The goal of Outcome 2 was to develop a
transport sector that was safe and secure. The Department recorded several successes in this category, inter alia, the finalisation of a Draft Southern African Development Community (SADC) vehicle testing and overload standard and the completion and hand over of all planned railway police stations to the relevant authority.
Outcome 3 was designed to improve rural access, infrastructure and mobility. In this area, the Department developed a policy on Non-Motorised Transport (NMT) facilities and procured 15,000 bicycles, of which 1,340 were distributed.
Outcome 4 concerned the development of an improved public transport system. Recorded results include the establishment of Public Transport Integration Committees in all provinces.
Outcome 5 focused on an
increased contribution to job creation. In line with this, job targets were set for all provinces and preliminary discussions held with SA Local Government Association on establishing processes for engagement with municipalities on a range of roads development processes to identify best practice EPWP programmes.
Outcome 6 was directed towards an
increased contribution of transport to environmental protection. The majority of energy currently came from fossil fuel or coal, which was detrimental to the environment. A business plan and literature review for the emissions model was developed, and an energy efficient framework report was submitted to the United Nations 18th session of Commission on Sustainable Development.

For the detailed performance in 2010/11 of the programme for Transport Policy, Research, and Economic Analysis, Mr Vilana reported that travel analysis zones were updated, the bulletin for 2009 was completed, six provincial road shows on Broad-Based Black Economic Empowerment (B-BBEE) were conducted, the draft Monitoring and Evaluation Framework for the department and the draft Target Setting Framework for all modes of transport were both finalised.

The Transport Regulation and Accident and Incident Investigation programme successfully inspected all driving licenses testing centres on record, seven new sites were evaluated, two chapters of the South African Maritime Chamber were established in Kwa-Zulu Natal and the Eastern Cape, the draft Maritime Transport Policy was tabled for review, and South Africa was re-elected to the Council of the International Civil Aviation Organisation for three years. Additionally, skills workshops were conducted in three provinces for the South African National Women in Transport (SANWIT), and 291 women were audited and skills improved.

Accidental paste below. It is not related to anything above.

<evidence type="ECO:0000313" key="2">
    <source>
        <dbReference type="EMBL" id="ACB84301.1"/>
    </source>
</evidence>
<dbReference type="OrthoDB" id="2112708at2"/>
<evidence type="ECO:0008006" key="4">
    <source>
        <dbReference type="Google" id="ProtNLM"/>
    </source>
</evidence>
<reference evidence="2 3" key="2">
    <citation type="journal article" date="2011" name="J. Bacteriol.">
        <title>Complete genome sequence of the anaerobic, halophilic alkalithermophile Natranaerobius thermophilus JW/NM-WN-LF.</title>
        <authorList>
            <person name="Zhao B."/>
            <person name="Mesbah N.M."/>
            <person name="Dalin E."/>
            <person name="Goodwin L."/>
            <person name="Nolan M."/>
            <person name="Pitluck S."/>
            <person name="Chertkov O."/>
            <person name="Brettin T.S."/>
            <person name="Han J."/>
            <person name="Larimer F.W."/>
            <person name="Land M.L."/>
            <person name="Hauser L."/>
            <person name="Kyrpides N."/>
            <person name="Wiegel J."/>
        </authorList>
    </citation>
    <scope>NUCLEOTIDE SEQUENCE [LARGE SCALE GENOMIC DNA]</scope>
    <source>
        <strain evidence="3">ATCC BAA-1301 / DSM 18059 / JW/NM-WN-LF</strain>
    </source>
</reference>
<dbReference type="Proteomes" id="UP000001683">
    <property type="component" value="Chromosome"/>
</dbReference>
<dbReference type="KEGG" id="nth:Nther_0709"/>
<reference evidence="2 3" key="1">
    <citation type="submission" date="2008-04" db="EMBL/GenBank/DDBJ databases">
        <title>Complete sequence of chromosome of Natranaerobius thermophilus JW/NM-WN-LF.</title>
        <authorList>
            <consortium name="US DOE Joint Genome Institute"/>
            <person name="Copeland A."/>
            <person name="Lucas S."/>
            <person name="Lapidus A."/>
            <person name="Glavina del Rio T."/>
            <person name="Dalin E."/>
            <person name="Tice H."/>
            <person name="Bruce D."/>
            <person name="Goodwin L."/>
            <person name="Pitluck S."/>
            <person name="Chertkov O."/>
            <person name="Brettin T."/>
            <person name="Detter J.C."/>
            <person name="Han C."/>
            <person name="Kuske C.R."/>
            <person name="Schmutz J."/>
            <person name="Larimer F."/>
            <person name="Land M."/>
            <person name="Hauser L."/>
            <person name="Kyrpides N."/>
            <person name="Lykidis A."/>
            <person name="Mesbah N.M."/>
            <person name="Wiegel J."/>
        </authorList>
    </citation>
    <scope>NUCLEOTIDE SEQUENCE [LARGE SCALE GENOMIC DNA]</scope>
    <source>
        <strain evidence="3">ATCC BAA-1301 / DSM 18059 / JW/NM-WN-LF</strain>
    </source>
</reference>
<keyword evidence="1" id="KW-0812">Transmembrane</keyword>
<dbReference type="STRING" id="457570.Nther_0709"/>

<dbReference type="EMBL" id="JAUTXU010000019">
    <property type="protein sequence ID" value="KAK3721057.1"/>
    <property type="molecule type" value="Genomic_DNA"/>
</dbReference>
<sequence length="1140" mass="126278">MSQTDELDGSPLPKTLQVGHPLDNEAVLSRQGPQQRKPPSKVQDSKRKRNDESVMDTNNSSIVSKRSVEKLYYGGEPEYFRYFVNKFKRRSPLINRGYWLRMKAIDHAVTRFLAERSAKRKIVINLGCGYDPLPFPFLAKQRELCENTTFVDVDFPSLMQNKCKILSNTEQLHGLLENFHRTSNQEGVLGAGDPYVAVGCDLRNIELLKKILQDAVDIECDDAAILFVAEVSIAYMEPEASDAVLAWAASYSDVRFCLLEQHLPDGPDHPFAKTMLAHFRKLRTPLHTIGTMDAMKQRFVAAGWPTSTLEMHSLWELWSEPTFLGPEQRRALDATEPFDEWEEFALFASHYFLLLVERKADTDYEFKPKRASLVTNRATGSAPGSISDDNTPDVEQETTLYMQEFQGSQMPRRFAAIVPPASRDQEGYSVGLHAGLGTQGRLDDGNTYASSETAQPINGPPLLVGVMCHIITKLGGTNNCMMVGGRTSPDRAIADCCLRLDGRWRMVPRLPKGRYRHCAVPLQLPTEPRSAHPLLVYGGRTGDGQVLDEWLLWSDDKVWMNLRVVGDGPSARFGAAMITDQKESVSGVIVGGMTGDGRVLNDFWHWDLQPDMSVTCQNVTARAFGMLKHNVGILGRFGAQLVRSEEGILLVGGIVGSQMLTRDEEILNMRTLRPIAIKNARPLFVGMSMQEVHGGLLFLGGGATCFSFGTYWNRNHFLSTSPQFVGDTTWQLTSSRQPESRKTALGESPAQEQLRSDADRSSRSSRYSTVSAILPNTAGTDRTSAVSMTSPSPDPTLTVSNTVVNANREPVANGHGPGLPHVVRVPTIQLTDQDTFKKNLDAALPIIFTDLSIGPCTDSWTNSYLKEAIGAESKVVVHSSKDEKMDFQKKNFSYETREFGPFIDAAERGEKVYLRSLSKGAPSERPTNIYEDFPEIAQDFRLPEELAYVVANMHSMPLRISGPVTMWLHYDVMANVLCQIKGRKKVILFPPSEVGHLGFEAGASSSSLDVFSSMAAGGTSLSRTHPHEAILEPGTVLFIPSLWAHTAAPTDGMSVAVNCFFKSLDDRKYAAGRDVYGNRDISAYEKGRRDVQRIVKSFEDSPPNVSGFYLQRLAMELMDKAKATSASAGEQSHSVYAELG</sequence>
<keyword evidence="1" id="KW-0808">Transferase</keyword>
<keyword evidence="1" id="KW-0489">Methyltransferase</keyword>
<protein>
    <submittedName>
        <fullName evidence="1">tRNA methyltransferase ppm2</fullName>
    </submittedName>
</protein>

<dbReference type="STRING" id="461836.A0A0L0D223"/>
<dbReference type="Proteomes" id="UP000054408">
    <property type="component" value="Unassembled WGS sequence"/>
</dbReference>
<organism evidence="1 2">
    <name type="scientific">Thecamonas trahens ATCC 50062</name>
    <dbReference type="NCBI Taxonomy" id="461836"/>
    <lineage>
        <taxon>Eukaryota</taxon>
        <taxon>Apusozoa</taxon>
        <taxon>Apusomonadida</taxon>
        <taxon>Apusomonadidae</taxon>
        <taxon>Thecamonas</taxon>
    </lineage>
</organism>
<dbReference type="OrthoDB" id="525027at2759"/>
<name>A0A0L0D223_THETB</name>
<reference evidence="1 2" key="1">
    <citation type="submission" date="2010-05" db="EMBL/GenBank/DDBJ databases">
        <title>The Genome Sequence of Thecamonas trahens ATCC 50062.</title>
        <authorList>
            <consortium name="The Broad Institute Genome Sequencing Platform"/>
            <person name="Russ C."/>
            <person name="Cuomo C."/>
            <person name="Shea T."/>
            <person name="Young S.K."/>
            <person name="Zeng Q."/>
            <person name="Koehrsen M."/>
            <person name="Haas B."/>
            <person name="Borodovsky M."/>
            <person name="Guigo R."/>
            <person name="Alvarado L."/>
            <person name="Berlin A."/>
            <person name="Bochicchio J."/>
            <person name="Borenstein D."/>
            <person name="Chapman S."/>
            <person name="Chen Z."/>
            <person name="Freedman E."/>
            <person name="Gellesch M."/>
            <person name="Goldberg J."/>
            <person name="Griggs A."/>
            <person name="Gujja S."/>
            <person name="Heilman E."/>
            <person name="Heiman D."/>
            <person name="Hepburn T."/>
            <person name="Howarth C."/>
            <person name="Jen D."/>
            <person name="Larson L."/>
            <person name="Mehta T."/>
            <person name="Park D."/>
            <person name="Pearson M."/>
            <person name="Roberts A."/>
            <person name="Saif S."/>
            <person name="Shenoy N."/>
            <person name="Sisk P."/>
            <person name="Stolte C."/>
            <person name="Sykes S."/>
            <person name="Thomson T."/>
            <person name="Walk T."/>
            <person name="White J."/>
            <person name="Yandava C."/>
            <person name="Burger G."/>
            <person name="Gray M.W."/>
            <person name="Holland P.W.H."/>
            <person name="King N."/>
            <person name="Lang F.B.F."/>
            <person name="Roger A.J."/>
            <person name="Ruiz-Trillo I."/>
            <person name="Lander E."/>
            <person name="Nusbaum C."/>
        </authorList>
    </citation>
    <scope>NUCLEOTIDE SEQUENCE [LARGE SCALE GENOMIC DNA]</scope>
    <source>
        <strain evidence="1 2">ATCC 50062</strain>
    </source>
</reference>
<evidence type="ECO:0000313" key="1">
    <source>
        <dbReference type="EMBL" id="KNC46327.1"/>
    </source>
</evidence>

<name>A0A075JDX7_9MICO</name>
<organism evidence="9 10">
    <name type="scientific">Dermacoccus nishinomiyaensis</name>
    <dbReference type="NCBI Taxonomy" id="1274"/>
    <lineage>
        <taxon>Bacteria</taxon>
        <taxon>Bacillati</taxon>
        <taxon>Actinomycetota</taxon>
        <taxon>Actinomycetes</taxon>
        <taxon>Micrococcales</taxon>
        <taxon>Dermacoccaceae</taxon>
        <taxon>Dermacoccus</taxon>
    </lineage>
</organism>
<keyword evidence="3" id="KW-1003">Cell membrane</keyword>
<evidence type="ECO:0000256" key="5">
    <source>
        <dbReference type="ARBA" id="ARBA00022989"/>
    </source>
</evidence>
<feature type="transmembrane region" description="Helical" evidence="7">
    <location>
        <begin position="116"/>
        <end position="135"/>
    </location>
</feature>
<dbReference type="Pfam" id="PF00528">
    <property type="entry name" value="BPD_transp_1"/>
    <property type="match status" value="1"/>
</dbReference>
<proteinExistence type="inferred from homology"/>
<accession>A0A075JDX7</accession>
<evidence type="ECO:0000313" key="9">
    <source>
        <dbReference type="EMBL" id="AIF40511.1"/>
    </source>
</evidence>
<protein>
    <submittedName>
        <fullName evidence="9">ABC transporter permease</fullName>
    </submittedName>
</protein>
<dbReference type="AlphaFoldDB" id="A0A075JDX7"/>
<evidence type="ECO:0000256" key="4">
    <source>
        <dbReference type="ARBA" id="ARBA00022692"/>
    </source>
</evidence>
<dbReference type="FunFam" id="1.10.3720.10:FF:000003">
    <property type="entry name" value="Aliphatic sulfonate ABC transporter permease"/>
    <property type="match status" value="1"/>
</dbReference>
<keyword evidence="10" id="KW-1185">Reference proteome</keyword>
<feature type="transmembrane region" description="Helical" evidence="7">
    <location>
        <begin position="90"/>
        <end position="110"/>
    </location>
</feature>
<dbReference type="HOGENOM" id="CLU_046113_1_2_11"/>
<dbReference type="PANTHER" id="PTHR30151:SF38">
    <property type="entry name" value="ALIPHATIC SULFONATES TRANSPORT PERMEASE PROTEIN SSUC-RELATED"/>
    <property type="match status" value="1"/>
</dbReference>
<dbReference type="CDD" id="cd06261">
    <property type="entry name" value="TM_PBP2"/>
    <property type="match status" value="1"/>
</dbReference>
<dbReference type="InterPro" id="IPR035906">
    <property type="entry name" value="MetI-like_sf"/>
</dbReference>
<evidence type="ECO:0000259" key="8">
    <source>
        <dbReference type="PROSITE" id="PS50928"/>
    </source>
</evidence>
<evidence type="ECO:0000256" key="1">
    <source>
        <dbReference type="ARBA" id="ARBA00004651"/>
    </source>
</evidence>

Progress was also made in the Freight Logistics and Corridor Development Programme, with forums established in all nine provinces, as well as in the Public Entity Oversight and Border Operations and Control programme, in which workflow models and the Border Control Oversight Framework were finalised.

Mr Vilana briefly went over the audit outcomes of 2010/11, including the predetermined objectives, reliability of information, the actions taken against irregular expenditure and fruitless and wasteful spending, and leadership. He also described the commitment to address internal control deficiencies dealing with leadership, financial and performance management and governance.

The Chairperson noted that it was the fifth year that the DoT had received an unqualified audit report but with findings. He expressed concern that the leadership did not exercise its oversight responsibilities, which resulted in wasteful and fruitless spending. It was troubling that the accounting officer did not take steps to prevent irregular expenditures. The Committee therefore wanted to know much was actually wasted and if the Department had put measures in place to cut irregular and fruitless spending. Furthermore, he asked about the action taken against those individuals who had contravened, and why the data from the Western Cape had not been submitted in time to be included in the annual report.

Ms M Themba (ANC;
Mpumalanga) asked several questions. Firstly, she asked when the DoT intended to fill all vacant posts, stressing that this would help to make the Department more efficient. Secondly, she enquired when the Department planned to finalise legislation and table it in Parliament. Thirdly, she asked for a progress report on the Moloto Corridor Initiative. Fourthly, she referred to slide 14 and wanted to know if safety councils were going to be established in other provinces. Next, she referred to slide 16 and asked where those bicycles were located and how the Department planned on providing maintenance for them. In addition, she referred to slide 24 and asked who those ‘women’ were and where they were located, since there were only 291 women audited with skills improved. Lastly, she commented that there had been successful roadshows on B-BBEE, but asked why there had only been six- these must be done in all provinces.